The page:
Tag: "economy"

Minimum Wage and the Quaint Little Diner

I had the pleasure of vacationing in southern Utah last week and spending time in a couple of their breathtaking national parks.  I have been to several remote parts of the United States, but I have to say that the “otherworldly” landscape of Bryce Canyon and Zion National Parks, as well as the few towns […]

Does Extending Unemployment Benefits Really Help the Unemployed?

The Emergency Unemployment Compensation (EUC) program, introduced during the Great Recession, provided the long-term unemployed a maximum 99 weeks of benefits. The program ended in December 2013, and Congress decided not to reauthorize the unprecedented benefit extensions. Recent studies show that the economy had not been affected by the benefit cut, and unemployment kept decreasing thereafter. […]

Are Weekly Jobless Claims Numbers a Concern? Yes and No.

Economists’ predictions were a bit off this week pertaining to the number of applications filed for unemployment benefits, according to Shobhana Chandra in Bloomberg.  Forty-eight economists surveyed predicted 290,000 jobless claims for the week ending January 10.  But the actual count was 316,000, the most since early September.  Is this a cause for concern?  In and of […]

Is Having a Job a Necessity or Simply an Option?

According to Josh Zumbrun in the Wall Street Journal, the improving economy is simply not enough to get people back into the labor force.  Zumbrun features three “nagging indicator” charts showing that a dramatic share of the unemployed are simply leaving the workforce (particularly since 2008), the rate of unemployed reentering the workforce is the lowest […]

Los Angeles Planning to Hike the Minimum Wage for Hotel Employees

Just when I thought the granola state could not get any nuttier, here comes a city-council approved plan (to be subject to a final procedural vote and the mayor’s signature), to hike the minimum wage for employees of large hotels to $15.37 an hour. The law would apply to hotels with 300 or more rooms […]

More Evidence: Unemployment Benefits Hurt the Unemployed

In an earlier post, I highlighted a study from the Federal Reserve concluding that the extension of unemployment benefits through December 2013 may have prolonged unemployment. Several previous studies over the past decades have suggested this same effect of unemployment benefits.  To add to the body of evidence, a study just released from the House […]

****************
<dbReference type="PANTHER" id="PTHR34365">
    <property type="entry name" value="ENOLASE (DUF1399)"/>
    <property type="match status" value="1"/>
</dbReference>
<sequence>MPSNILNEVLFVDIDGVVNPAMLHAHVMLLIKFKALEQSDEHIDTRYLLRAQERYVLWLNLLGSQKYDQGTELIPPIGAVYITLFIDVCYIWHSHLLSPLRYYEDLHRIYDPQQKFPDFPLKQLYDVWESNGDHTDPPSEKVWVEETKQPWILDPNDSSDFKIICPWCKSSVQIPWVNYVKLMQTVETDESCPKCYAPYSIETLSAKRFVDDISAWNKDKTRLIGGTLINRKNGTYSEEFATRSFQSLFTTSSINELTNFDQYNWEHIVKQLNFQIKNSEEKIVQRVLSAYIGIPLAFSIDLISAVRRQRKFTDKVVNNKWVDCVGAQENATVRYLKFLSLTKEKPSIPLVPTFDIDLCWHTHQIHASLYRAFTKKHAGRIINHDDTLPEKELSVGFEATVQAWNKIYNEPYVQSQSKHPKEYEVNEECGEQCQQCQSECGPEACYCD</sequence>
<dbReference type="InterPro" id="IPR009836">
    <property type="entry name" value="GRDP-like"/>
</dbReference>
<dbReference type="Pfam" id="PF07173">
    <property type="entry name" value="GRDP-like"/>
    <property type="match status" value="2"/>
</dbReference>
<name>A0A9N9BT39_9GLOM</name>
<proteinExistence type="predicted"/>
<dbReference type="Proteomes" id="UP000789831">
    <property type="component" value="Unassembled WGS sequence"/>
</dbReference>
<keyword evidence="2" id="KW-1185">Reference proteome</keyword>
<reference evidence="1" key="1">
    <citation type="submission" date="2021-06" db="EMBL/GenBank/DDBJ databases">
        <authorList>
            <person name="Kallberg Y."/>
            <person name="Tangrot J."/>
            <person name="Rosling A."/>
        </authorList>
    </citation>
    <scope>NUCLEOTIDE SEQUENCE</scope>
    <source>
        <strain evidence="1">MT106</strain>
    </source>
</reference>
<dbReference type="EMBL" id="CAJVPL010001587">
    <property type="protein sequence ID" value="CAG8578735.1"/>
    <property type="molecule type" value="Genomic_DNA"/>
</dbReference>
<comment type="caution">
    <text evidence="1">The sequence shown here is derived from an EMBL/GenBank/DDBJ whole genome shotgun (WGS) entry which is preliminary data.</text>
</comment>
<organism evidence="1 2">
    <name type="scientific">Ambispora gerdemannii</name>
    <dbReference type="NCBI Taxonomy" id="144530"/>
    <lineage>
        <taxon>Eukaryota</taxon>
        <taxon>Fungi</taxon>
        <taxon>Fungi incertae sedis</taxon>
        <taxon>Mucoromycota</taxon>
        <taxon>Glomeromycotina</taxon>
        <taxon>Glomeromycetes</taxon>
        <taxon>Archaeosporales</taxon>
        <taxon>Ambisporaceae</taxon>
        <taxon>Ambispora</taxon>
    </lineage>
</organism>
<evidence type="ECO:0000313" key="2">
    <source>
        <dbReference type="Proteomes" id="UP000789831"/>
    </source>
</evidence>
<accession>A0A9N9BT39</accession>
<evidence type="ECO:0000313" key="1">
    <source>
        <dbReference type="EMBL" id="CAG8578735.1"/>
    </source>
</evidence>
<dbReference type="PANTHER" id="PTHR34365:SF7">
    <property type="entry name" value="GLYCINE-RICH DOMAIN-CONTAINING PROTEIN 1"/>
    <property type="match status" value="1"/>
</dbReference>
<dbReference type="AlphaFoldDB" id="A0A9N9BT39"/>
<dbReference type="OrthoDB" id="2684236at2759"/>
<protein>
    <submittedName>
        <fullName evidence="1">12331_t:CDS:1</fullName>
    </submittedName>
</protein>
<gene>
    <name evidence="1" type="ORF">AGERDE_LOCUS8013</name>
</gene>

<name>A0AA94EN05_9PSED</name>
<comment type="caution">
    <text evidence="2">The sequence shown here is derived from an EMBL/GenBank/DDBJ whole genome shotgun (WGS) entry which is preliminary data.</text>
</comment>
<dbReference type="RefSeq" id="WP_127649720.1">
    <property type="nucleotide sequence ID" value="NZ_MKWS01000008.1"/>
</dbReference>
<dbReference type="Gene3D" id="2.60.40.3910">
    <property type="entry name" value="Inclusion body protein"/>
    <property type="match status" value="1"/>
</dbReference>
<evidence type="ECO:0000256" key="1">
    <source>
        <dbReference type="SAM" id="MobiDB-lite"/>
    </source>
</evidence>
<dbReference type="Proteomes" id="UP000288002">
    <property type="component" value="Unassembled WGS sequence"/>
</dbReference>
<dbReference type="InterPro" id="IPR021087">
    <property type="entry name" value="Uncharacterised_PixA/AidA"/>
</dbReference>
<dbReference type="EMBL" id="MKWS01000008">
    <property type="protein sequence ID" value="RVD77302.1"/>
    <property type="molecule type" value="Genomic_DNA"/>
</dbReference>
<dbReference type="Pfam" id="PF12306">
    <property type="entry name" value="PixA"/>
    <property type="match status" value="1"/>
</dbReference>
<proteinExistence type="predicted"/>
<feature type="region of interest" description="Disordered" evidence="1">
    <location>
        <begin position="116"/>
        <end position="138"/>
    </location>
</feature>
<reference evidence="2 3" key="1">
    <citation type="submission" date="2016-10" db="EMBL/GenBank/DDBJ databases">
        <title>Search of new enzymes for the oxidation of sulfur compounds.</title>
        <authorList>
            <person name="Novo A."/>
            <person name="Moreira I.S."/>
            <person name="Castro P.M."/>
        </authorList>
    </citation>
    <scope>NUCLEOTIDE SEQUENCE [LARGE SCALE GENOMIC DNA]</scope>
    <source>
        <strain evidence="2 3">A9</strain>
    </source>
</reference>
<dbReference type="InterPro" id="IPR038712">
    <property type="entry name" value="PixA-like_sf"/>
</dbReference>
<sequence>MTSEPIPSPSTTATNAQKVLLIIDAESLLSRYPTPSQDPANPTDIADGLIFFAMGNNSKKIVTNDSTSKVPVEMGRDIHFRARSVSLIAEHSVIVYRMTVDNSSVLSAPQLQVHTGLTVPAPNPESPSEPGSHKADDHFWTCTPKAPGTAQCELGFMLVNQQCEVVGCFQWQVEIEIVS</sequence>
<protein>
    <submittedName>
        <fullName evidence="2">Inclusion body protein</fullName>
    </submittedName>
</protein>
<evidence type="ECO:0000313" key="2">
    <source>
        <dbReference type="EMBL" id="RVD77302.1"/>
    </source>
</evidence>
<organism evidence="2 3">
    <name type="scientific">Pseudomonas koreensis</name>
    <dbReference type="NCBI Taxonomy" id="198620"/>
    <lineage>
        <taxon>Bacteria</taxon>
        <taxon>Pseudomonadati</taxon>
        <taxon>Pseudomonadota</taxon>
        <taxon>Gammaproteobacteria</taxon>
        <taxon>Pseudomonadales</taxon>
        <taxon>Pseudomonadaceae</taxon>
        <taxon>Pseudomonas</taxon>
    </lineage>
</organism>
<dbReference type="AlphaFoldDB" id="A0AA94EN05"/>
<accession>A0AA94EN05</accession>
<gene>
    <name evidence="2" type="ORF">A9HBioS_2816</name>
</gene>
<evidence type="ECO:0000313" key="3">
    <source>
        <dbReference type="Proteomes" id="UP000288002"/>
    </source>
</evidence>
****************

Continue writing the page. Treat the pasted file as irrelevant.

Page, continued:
Yes, State Taxes Matter

A recent study by the Mercatus Center at George Mason University found that, unsurprisingly, states with higher taxes have lower economic growth, even when controlling for a variety of factors including a state’s population growth, educational attainment, and value of natural resources.  One of the study’s findings?  A one-percent increase in the average tax rate […]

New Fed Study On Unemployment Benefits

If the North Carolina experience with unemployment benefits was not convincing enough for naysayers, a new report from the Federal Reserve Bank of St. Louis finds that the expiration of unemployment benefits in December 2013 may have reduced unemployment in early 2014.  No surprise here, but worth noting.

Seattle and Midland: A Tale of Two Cities

I was perusing the latest news on jobs and wages this morning, and I have been intrigued by the happenings in Seattle recently – the city council’s approval to raise the minimum wage to $15 an hour (phased in over seven years) and now a proposed plan for free universal pre-school paid for with a $58 […]

You Read It Here First…Maybe College is Overrated

In a recent Bloomberg article, Ohio University economist Richard Vedder wrote about the plethora of college degrees being churned out annually compared to the supply of jobs that historically not required a degree.  Dr. Vedder is an expert in higher education and has long bemoaned the “college at all costs” policy used to promote federal student […]